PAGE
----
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As religious belief loses steam in the western world, people must look elsewhere for ways to flex their moral superiority muscles. After all, without a core belief to espouse, you look rather silly while standing on a soap box. Sure, your primary reasons for occupying the pedestal are to feel good about yourself while simultaneously letting those around you know how awesome you are, but pretext can be important for one’s self-image.
An unfortunate side effect of this impulse has been the politicization of the sciences. Rather than treating human knowledge as incomplete and ever evolving, many have chosen to treat scientists as a priestly cast, from which all decisions in life should be primarily informed. Many scientists balk at this role, while others embrace it. The Union of Concerned Scientists wants to know if you’ve got Science, and they provide a handy quiz in order to be sure. As a fun exercise, I thought we might take this as a group.
As one of the dozen or so human beings on the planet who has wasted a portion of their lives actually reading the IPCC’s reports, I actually know the answer to this one.
In many temperate countries, there is clear seasonal variation in mortality (Sakamoto-Momiyama, 1977; Khaw, 1995; Laake and Sverre, 1996); death rates during the winter season are 10-25% higher than those in the summer. Several studies indicate that decreases in winter mortality may be greater than increases in summer mortality under climate change (Langford and Bentham, 1995; Martens, 1997; Guest et al., 1999).
I clearly Science, Bro. Global Warming will likely save lives on the net. Who doesn’t like it hot? Let’s see our result.
Wait, who’s ALEC? I’ve never even heard of them. I’m quoting the UN panel that studies climate change. They won the Nobel prize along with Al Gore. Don’t tell me they are in the pocket of big oil too!
This feels like cheating, but I can clearly see one report features a Michael Mann-style hockey stick increase in temperatures on the cover, while the other shows a murkier picture of temperature fluctuations. Since the government can’t justify intrusive policies in our everyday lives without a crisis, I’m going to say the right one is the government report.
Did they type out the word “sigh?” Do you even English, bro?
The report on the left was created by the Cato institute (Koch! Billionaire! Oil! Heretic!), and has been criticized as trying to confuse the public by masquerading as a government report. The same public that cannot name the vice president of the United States is supposedly aware enough of government environmental reporting to be deceived by the similar appearance and title of the Cato report.
What does Cato have to say in its defense?
The front cover of our report, smack in the middle of the page it says “Center for the Study of Science, Cato Institute.” That’s deceptive or misleading? The back cover is completely blank except for the prominent Cato Institute logo. There is a letter of introduction (p. 3 in both documents) written and signed by (then) Cato President Edward Crane. And “The Cato Institute” is included in the running header of every left-hand page in the document.
Likely story, Koch heads, but what about your “dubious” sources?
Both reports draw primarily from the peer-reviewed scientific literature. That our report includes a large number of peer-reviewed studies directly relevant to climate change impacts in the United States that were not included in the USGCRP report, and which support a more modest impact, in and of itself speaks volumes. Instead of quibbling over the number of references, the USGCRP co-authors ought to be apologizing profusely for producing such an incomplete and one-sided report on the taxpayers’ dime.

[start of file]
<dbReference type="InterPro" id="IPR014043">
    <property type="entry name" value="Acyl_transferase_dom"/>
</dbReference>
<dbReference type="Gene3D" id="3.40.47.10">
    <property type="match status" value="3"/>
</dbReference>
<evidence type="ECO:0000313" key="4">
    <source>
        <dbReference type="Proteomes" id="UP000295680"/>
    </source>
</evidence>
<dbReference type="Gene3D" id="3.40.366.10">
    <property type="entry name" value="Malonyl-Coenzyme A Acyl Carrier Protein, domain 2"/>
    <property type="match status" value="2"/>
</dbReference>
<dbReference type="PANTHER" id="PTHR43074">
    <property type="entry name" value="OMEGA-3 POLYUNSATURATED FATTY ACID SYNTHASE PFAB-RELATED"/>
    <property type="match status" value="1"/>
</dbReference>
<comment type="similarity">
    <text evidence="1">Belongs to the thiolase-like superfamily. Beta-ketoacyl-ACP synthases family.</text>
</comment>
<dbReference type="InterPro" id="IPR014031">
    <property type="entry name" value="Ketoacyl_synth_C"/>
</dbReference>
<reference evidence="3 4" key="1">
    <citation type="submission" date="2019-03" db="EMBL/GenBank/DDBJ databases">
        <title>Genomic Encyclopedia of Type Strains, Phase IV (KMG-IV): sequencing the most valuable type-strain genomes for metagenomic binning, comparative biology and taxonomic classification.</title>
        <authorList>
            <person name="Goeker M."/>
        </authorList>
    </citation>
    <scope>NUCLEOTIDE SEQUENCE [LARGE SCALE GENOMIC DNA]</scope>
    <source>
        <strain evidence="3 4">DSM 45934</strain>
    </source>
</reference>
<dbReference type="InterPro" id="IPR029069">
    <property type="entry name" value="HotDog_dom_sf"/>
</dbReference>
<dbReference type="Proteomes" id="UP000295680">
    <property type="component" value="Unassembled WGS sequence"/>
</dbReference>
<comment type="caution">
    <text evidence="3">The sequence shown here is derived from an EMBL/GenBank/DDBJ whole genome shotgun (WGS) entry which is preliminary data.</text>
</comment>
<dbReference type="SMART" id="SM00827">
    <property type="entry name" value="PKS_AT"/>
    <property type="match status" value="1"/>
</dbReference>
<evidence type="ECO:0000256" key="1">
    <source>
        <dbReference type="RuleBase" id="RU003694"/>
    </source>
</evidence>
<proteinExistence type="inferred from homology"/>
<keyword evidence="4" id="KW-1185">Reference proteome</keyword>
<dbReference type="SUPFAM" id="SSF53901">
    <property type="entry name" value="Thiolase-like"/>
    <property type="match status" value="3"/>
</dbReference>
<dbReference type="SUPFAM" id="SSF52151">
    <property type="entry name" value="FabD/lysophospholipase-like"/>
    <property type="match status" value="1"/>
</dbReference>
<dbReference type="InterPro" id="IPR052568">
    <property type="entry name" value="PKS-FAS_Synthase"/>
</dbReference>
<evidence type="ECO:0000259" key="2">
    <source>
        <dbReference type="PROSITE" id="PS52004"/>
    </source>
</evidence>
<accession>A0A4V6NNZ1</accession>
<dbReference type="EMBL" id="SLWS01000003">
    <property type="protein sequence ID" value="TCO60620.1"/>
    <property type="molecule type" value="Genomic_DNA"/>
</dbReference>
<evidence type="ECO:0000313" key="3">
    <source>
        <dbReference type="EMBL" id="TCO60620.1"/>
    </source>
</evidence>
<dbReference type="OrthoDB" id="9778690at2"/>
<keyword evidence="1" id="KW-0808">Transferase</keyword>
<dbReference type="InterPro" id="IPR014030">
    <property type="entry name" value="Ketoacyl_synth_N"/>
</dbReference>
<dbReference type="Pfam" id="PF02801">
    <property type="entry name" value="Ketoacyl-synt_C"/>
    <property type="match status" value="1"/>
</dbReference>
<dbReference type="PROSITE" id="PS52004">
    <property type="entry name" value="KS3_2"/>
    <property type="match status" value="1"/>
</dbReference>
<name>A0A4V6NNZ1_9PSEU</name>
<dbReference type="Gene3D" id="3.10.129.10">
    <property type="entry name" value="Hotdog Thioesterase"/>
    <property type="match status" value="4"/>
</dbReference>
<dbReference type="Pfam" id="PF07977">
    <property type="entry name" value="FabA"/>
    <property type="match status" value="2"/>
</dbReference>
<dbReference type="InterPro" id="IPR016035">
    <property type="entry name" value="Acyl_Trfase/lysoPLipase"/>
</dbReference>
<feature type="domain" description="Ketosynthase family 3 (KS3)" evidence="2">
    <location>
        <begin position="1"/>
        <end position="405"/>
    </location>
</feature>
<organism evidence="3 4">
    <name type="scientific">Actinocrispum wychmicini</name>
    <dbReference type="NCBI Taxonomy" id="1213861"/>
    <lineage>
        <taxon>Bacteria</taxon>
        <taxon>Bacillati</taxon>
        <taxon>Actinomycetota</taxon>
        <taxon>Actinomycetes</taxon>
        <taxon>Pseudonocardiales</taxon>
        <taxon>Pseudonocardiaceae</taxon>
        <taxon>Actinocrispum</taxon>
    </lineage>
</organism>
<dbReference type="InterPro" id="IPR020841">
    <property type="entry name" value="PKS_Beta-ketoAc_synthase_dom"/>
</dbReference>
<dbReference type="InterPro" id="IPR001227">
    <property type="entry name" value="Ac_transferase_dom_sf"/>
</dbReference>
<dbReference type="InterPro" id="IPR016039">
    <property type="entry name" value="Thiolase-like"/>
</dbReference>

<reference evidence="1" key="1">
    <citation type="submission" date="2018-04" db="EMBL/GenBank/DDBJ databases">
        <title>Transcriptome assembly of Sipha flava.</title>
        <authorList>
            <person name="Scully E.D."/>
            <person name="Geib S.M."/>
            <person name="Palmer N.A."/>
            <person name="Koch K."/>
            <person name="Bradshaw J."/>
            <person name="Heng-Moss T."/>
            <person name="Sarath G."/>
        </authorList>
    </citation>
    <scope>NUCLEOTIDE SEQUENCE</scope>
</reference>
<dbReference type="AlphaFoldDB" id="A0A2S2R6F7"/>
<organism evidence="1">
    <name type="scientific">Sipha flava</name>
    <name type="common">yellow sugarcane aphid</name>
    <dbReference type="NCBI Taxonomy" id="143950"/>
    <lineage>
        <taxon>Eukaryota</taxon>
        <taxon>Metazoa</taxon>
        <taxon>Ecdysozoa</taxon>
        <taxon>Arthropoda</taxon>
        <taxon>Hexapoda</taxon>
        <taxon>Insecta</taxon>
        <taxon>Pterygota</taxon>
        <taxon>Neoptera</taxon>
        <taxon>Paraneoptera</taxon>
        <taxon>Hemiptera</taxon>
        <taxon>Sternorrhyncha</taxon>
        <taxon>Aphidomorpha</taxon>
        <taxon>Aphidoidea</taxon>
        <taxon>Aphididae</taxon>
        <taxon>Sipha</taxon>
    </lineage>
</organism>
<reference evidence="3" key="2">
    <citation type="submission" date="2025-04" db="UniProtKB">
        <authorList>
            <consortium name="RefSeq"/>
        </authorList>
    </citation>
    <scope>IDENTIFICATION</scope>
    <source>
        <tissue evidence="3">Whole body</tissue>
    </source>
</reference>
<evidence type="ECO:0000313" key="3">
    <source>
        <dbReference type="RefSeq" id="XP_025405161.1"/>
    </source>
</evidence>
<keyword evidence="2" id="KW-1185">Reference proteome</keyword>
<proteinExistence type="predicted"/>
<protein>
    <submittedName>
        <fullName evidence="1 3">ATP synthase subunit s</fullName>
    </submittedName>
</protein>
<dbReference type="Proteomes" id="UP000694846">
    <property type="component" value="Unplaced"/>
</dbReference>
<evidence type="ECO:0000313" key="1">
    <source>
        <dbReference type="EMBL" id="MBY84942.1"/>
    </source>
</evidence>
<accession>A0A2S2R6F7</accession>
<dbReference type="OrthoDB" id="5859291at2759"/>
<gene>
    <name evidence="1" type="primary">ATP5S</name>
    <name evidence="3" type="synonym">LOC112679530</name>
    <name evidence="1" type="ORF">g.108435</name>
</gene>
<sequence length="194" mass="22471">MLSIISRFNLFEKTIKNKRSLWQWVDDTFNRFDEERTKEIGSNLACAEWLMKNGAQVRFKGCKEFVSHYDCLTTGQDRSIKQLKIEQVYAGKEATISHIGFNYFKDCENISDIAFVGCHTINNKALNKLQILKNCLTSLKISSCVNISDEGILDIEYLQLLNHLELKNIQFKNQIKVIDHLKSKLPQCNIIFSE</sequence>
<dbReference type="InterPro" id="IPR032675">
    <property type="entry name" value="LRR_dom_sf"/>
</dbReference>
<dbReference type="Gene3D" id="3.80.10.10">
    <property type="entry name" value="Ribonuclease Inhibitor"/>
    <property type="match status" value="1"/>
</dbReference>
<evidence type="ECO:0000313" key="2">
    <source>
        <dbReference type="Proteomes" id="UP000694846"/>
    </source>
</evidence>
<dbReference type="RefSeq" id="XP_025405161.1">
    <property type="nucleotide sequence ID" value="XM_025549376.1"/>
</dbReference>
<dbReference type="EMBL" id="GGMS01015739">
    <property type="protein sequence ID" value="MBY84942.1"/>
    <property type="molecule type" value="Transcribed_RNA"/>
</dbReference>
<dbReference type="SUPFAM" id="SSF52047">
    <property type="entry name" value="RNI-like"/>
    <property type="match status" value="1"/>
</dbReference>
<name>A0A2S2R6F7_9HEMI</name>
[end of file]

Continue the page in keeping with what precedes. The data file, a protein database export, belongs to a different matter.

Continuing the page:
Though I fail to see where this Union of Concerned Scientists are going with this question, there is only one answer for any human being with a beating heart in their chest: Please let this be true!
Just so I’m clear, this text book isn’t used in any charter schools, but “materials” from the same publisher are? Do any of the materials actually used have anything objectionable in them? I assume if they had, you would have referenced that instead. This criticism appears to be a guilt-by-association fallacy. Do you even logic, bro?
I’ve seen higher estimates than 30 million acres, so I have little doubt that 30 million is a reasonable number.
What this union of scientists seem unconcerned with is the human lives affected if we were to stop cutting down trees.
According to the United Nations Framework Convention on Climate Change (UNFCCC) secretariat, the overwhelming direct cause of deforestation is agriculture. Subsistence farming is responsible for 48% of deforestation; commercial agriculture is responsible for 32% of deforestation; logging is responsible for 14% of deforestation and fuel wood removals make up 5% of deforestation.
Monsters. Cutting down trees for food and heat. Why can’t you just die, and ensure that temperatures don’t increase by minuscule amounts over the span of centuries?
It is fun to tear apart overly generalized comments about an otherwise valid point, isn’t it?
The UCS is technically correct (the best kind of correct) in this answer. Of course natural gas has emissions when burned. What our scientist friends have neglected to mention is that burning natural gas results in about half the carbon emissions of coal. U.S. carbon emissions are down largely because of increased use of natural gas.
But by all means, please allow the perfect to be the enemy of the good.
Good news everyone: You can defend science with bumper sticker slogans. I was afraid it might be something hard like reading the opinions of those who disagree with you and considering their arguments in good faith.Published in